I just watched a beautiful movie the other night called “Dare to be Wild” starring Tom Hughes and Emma Greenwell, as the main characters, and directed by Irish director Vivienne de Coursy. The story chronicles Mary Reynolds, a young Irish landscape designer, and her seemingly impossible dream to win gold at the Chelsea Flower Show in London, the most prestigious flower show in the world. The film’s overriding message encourages everyone, but especially gardeners to make room for a wild and natural life, by not being so caught up with order, symmetry and the idea of order over chaos. The total submission and domination of the landscape to our wishes and whims.
This got me thinking of the whole concept of wildness that we embrace every day as horse people. All of us are familiar with the spook or shy, whether on the ground or mounted, at some imaginary monster or other. The absolute terror of a plastic bag or a blowing leaf!
I happen to have a very spooky horse who thinks the world is out to get him, real or imagined. He is the embodiment of wildness itself! A 1200 pound kite on windy days, and something he’s walked by a million times, now becomes a flaming fire breathing monster on the millionth and one time.
I do have to give him credit where credit is due though, the things I’m SURE he will react to, and be the end of me, he just takes in stride, like it’s another day at the office.
One particular time, a goose that I was trying to herd out of his stall, (she ran in while I had the stall open getting the boys) using a lunge whip as a shepherds crook, (it was all I had) ran out of the stall honking and flapping and right under him! While I had him in hand (of course). We were both so stunned by what had just happened, that we stood there looking at each other and shaking with relief! I praised him up and down while we recovered from our fright and composed ourselves.
He always proves my point that he seems to know when I need to count on him, whether then, or when he’s injured himself being silly, and needs to be looked at by the vet. He’s done some amazing things without anesthetic, and he’s usually very good about meds and treatments by me, or now the staff at the barn. He seems to know when someone is trying to help him.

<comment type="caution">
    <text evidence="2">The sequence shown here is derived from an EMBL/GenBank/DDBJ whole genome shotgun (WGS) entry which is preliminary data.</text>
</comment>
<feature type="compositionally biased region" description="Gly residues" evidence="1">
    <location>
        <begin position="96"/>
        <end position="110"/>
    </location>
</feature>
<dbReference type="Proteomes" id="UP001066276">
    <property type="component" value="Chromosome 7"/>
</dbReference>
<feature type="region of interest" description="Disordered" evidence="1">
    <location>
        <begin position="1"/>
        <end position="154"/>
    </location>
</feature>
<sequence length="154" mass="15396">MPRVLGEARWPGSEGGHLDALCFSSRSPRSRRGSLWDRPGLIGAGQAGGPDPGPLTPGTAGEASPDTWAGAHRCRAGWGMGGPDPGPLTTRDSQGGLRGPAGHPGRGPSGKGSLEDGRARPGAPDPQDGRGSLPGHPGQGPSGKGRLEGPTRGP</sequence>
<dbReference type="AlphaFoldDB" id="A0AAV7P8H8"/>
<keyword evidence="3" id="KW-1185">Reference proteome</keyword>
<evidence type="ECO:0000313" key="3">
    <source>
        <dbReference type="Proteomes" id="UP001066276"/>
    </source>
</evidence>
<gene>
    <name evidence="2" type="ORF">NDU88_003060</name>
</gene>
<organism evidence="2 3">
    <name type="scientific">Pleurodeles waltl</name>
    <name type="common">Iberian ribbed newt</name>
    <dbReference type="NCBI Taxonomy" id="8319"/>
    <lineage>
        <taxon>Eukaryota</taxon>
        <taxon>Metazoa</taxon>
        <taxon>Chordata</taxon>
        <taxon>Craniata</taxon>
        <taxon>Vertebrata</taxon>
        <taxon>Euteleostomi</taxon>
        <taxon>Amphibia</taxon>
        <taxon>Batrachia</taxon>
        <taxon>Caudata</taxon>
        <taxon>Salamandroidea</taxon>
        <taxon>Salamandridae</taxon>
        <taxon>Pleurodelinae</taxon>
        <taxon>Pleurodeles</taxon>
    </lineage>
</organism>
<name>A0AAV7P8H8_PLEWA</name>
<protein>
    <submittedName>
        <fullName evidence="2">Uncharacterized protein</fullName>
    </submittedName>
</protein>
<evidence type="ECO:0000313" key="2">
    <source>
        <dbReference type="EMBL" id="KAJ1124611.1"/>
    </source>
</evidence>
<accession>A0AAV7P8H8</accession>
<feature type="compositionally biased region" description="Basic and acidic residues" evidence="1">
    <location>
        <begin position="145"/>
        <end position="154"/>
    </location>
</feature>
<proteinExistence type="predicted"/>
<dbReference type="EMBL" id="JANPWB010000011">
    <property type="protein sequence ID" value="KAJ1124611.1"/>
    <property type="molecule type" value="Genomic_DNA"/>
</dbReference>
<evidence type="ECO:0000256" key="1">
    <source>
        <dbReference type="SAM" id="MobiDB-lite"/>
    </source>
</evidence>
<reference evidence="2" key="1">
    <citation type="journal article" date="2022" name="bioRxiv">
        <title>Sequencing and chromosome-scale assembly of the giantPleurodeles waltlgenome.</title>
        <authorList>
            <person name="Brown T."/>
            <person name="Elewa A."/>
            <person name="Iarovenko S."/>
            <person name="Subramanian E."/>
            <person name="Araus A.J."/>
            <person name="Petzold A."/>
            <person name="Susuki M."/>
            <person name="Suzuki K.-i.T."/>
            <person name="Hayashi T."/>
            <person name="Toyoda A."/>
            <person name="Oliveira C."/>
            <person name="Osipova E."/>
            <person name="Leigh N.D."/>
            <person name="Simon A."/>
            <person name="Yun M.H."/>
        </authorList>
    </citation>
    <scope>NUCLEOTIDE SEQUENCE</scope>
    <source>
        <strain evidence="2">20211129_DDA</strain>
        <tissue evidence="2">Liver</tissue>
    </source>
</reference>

Although, that wasn’t to be the case, when my son and my poor vet were trying to do his teeth recently. I swear sometimes he get a stubborn bee in his bonnet, because he was having none of it! They just did the best job they could, given his state of behavior, and called it a day.
Everyone who knows him, knows that he is the most mercurial and strange horse they have ever come across. In the words of my son’s classic trainer, “you can’t force this horse into anything, you have to discuss it with him a little bit”.
He has his good days and his off days. On the good days you can draw blood and vaccinate and do all manner of things with no lead rope in the paddock. And on the off days, its better to leave him be in the paddock. If you have any notion of an agenda, you may as well turn around and change your plans now. Because on those days he barely tolerates being touched, never mind complying with your silly rules, like getting shoes on. In his opinion, appointments are nothing more than suggestions. Never mind that any of the professionals have a schedule to keep!
He once nipped a massage therapist every time she told him he was a good boy! She was very amused by all this, knowing how he is, and thank goodness for it, because I was mortified with his expressing his opinion with his teeth. He didn’t hurt her, just grabbed her jacket, thank goodness. Most of what he does is bluff and bluster, and show you that he could do it, if he so chose. He never misses, if he wanted to bite you he would, and damn the consequences. (But it’s still scary, when that monstrous head comes around like a viper, to let you know that he’s displeased with whatever you’re doing!)
The point of all this is to remind me that in his heart, he belongs to the wild.
He carries it as a badge of honor,unapologetic and proud, for every one to see.
He’s perfectly happy being out and swamping, in all winds and weather. Enjoying what it means to be alive, to fully experience life in all it’s richness, both good and bad. It’s meant me trudging through the blinding snow, or him coming in covered in mud, but I wouldn’t have it any other way.
He has taught me so much about acceptance of myself, and others, and walking the long patient route that has served me well in this time of recovery.
It’s a reminder for all of us that our horse have wildness in their heart, no matter how deeply it’s buried, and no matter their great spirit of cooperation. Something that should not be punished or corrected for, but ultimately embraced as part of his natural being. Especially when you think of your horses having up and down days like you.
Maybe the thought of working in the arena doesn’t appeal to him on a certain day. Give him a chance to express his opinion, and really listen.
For that is truly where trust, cooperation and love, truly live.